This month saw a number of user-supplied patches make their way into the main Cedega code base. Notably, T. Beckmann provided a stubbed implementation of faultrep.dll (which is required by some newer games), SLIST support in kernel32.dll, and support for Windows XP-style document locations using environment variables. R. Crittenden supplied us with some richedit dialog fixes, and we have also integrated riched20.dll from WineHQ. Our continuing thanks goes out to these users as well as the WineHQ developers for all of your hard work and effort!
Part of reaching that vast untapped Linux gaming audience is just being able to communicate, and as such we encourage everyone with the ability to aid us in doing so. This past month, Y. van Oers submitted a Dutch translation for the latest version of the GUI, which is now available for download via--the GUI. (Betcha saw that one coming.) If you would like to see Cedega translated into your favorite language, please visit http://transgaming.org/i18n/
for directions on how to create and submit a localization. It doesn't take very long and gives you something to do while waiting for your PS3 games to install. Be sure to include your contact information with your translations, and prepare to flex your i18n street cred today!
Elder ScrollsÂ® IV: Oblivionâ„¢: This game is running quite nicely in our current development packages for the next major Cedega release. This is made possible with the addition of support for Shader Model 2.0, floating point textures and an improved FBO implementation.
Neverwinter Nights 2â„¢: TransGaming has continued investigating NWN2. We have fixed one of the patcher issues, but there continue to be a number of other installer and patcher issues. As well, the version of copy protection used by this game is not currently supported by Cedega.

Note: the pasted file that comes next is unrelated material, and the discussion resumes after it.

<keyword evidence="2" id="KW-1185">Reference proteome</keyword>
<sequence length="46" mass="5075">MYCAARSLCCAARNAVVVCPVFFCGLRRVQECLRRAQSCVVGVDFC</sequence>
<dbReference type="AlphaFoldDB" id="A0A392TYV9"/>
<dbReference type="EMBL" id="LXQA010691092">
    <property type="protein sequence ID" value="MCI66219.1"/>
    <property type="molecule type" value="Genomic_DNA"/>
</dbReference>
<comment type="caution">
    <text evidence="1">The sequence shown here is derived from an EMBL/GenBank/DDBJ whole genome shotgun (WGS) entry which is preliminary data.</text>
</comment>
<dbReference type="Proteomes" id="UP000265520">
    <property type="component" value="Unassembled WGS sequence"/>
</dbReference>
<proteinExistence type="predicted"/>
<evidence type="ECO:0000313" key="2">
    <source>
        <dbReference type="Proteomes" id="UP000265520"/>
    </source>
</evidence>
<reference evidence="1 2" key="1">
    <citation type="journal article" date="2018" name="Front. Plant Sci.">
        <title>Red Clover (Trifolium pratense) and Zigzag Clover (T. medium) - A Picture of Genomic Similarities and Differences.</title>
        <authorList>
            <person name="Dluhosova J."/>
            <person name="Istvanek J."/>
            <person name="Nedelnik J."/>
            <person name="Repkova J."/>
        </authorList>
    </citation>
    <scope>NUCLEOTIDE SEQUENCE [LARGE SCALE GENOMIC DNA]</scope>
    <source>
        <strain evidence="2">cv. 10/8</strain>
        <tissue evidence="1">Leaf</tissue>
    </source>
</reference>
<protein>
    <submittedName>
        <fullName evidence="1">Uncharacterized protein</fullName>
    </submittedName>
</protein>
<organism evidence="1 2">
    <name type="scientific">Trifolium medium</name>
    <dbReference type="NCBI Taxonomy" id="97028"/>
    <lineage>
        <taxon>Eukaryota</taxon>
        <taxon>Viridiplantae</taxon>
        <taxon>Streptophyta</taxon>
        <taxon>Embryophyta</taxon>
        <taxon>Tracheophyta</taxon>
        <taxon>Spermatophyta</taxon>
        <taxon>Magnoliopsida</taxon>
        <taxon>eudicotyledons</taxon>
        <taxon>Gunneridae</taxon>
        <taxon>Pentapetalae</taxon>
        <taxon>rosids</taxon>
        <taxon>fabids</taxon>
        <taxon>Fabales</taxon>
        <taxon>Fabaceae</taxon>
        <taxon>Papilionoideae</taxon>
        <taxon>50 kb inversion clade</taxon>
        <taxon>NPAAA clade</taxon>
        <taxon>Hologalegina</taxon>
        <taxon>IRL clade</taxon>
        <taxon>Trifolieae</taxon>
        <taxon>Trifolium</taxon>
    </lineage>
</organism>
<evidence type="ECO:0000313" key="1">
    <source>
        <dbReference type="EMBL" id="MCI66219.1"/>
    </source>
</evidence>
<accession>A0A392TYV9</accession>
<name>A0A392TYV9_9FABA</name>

CivilizationÂ® IV: This game continues to work with Cedega 5.2.10. The 1.52 patch (or later) is highly recommended. The upcoming release has a number of fixes which should benefit both NVIDIA and ATI users. Look for it coming soon to a desktop near you!
Command and Conquer 3 Tiberium Warsâ„¢: The demo for this game is now available to FilePlanet subscribers and, as such, we managed to get our hands on a copy of it. There are some issues with the installation, but after copying the install from Windows and making a few necessary adjustments we were able to run the game using our latest development packages. The full version of the game should be available in a few weeks.
Steamâ„¢: Steam continues to work in Cedega 5.2.10, although there are intermittent issues caused by certain types of pop-up advertisements. As mentioned above, our current development series contains improved compatibility with various window managers and the extraneous window decorations are no longer present. We are working on tracking down the intermittent issues caused by the ads as well as looking to resolve some additional mouse input problems."
From what ive gathered, the bulk of folks who have issues with windows based games, have it on the newer titles mainly due to the things ive highlighted above. For MMORPG's such as World of Warcraft and Dark age of Camelot, the issue is not just the above things, but getting through system checks and engine upgrades as well as the gaming site scans your system for hacking routines or for game updates.